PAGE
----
Promoting normalization through collective action

Implementation science talks about the ‘active ingredients’ of an intervention that bring about the normalization process [39]. These need to be operational for the outcomes to be fully achieved [39]. These active ingredients were operating in some settings and to varying degrees across both Trusts (see Table 2). However, specific threats to normalization reported by participants on the frontline included: lack of consistency of implementation, lack of diversion/alternative activities for patients, lack of staff skills to deal with enforcement and a lack of seamless transition between hospital and community.

Role of context

It has become increasingly apparent that successfully introducing complex interventions, such as smokefree policies across a region, is highly dependent on context [7, 39, 40]. Different contexts exist between organisations, between sites, between units, between patients and staff [41]. Context goes some way to explain the relative ease and effectiveness when introducing a smokefree environment into learning disability and secure units, compared with units caring for acute and short-term stay patients. For example: it was reported that staff found it easier to prepare the patients and offer continuity where there was lower patient turnover, as in these units. Similarly, in high security units, insisting upon compliance was seen as more consistent with existing practice which included many other restrictions.

Organisational and cultural shift

It is a decade since Ratschen et al. identified many of the smoking norms in MH facilities that need to change if smoking prevalence is to be reduced; however, according to our findings and other research, many of them remain [8, 10, 30, 35]. Our findings showed that there were genuine fears about the potential for negative consequences, such as increased violence. However, the National Centre for Smoking Cessation and Training is unsympathetic, it says, “The therapeutic management of boredom requires creativity and imagination, facilitating smoking requires neither” [42].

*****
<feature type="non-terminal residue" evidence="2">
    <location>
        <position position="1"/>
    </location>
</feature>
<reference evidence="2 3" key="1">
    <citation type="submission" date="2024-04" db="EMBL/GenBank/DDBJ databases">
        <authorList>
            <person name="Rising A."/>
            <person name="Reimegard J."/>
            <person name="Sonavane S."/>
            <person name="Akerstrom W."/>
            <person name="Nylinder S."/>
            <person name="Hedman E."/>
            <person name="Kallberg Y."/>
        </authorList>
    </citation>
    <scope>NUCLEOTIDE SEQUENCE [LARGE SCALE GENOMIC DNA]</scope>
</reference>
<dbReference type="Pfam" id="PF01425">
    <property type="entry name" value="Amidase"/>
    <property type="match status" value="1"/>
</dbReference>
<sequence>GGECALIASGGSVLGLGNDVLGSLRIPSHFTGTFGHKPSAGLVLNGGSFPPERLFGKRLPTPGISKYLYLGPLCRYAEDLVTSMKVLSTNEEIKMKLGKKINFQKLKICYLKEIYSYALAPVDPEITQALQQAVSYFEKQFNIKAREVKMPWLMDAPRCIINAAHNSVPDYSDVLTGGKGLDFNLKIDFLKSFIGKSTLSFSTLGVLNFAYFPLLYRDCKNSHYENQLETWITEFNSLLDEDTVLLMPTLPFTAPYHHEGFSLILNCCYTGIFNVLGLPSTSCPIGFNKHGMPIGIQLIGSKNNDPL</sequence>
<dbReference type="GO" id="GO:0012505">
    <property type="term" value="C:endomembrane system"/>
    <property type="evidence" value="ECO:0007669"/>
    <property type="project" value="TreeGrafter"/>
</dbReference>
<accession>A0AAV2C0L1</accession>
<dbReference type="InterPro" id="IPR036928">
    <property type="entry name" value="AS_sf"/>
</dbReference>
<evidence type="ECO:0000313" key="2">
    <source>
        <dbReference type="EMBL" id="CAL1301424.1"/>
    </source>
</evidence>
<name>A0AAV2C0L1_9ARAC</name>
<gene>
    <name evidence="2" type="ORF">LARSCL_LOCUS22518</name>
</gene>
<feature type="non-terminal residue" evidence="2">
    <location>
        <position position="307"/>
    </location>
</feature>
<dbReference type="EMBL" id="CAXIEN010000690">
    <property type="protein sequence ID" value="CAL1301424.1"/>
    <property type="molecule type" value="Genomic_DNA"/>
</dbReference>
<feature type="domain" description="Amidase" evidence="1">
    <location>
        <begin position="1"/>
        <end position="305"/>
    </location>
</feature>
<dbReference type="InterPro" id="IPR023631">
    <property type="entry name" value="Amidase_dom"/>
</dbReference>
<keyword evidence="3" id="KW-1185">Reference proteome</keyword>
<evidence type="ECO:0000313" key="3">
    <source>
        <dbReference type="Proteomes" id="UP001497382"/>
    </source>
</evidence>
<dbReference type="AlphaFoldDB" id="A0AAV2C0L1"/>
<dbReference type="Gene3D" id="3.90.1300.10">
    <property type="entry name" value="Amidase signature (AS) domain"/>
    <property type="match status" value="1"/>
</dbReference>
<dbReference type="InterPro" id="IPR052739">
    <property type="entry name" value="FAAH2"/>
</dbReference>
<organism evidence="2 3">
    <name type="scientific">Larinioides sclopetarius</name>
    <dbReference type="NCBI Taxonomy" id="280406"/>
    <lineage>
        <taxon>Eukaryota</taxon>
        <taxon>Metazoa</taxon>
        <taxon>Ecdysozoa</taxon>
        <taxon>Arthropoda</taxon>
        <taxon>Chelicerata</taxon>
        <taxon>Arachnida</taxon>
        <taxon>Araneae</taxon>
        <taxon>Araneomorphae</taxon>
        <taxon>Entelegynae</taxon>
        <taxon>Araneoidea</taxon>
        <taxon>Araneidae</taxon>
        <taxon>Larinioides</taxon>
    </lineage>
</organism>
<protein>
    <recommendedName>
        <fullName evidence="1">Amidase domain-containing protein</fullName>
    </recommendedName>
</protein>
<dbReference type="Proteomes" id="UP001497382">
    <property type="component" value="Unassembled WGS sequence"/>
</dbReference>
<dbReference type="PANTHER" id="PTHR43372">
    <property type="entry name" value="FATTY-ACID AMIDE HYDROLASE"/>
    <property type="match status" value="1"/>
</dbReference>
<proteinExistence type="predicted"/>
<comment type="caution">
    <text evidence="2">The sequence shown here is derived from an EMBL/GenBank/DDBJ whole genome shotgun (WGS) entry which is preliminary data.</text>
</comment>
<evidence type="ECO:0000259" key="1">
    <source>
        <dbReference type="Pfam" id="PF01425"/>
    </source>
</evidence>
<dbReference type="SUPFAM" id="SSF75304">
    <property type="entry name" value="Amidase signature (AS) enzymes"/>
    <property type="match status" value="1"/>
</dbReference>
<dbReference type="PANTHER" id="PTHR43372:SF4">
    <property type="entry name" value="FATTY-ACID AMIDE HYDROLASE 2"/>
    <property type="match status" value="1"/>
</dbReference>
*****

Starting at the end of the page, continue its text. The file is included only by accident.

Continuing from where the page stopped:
We found that creating cultural change and embedding new policies takes time, personal investment and overcoming resistance to change. Communication of an evidence-based view was found to be essential to bring about this shift – and introducing the active ingredients mentioned above had the potential for integrating and embedding the change e.g. backed by senior management, embedded through staff training, reinforced by an effective champion, well-resourced, with co-created solutions and knowledge exchange between stakeholders.


Our findings show that, for smokefree policies to be sustainable, they require an extended period to embed and normalize. Requirements included: legitimised and efficient decision-making and communication processes, access to ongoing, good quality training that teaches effective methods, develops a supportive discourse, consistency of enforcement and creates a smooth transition between community/prison and hospital. Reflexive monitoring within NPT demonstrates the importance of keeping the implementation process under review.

Strengths and limitations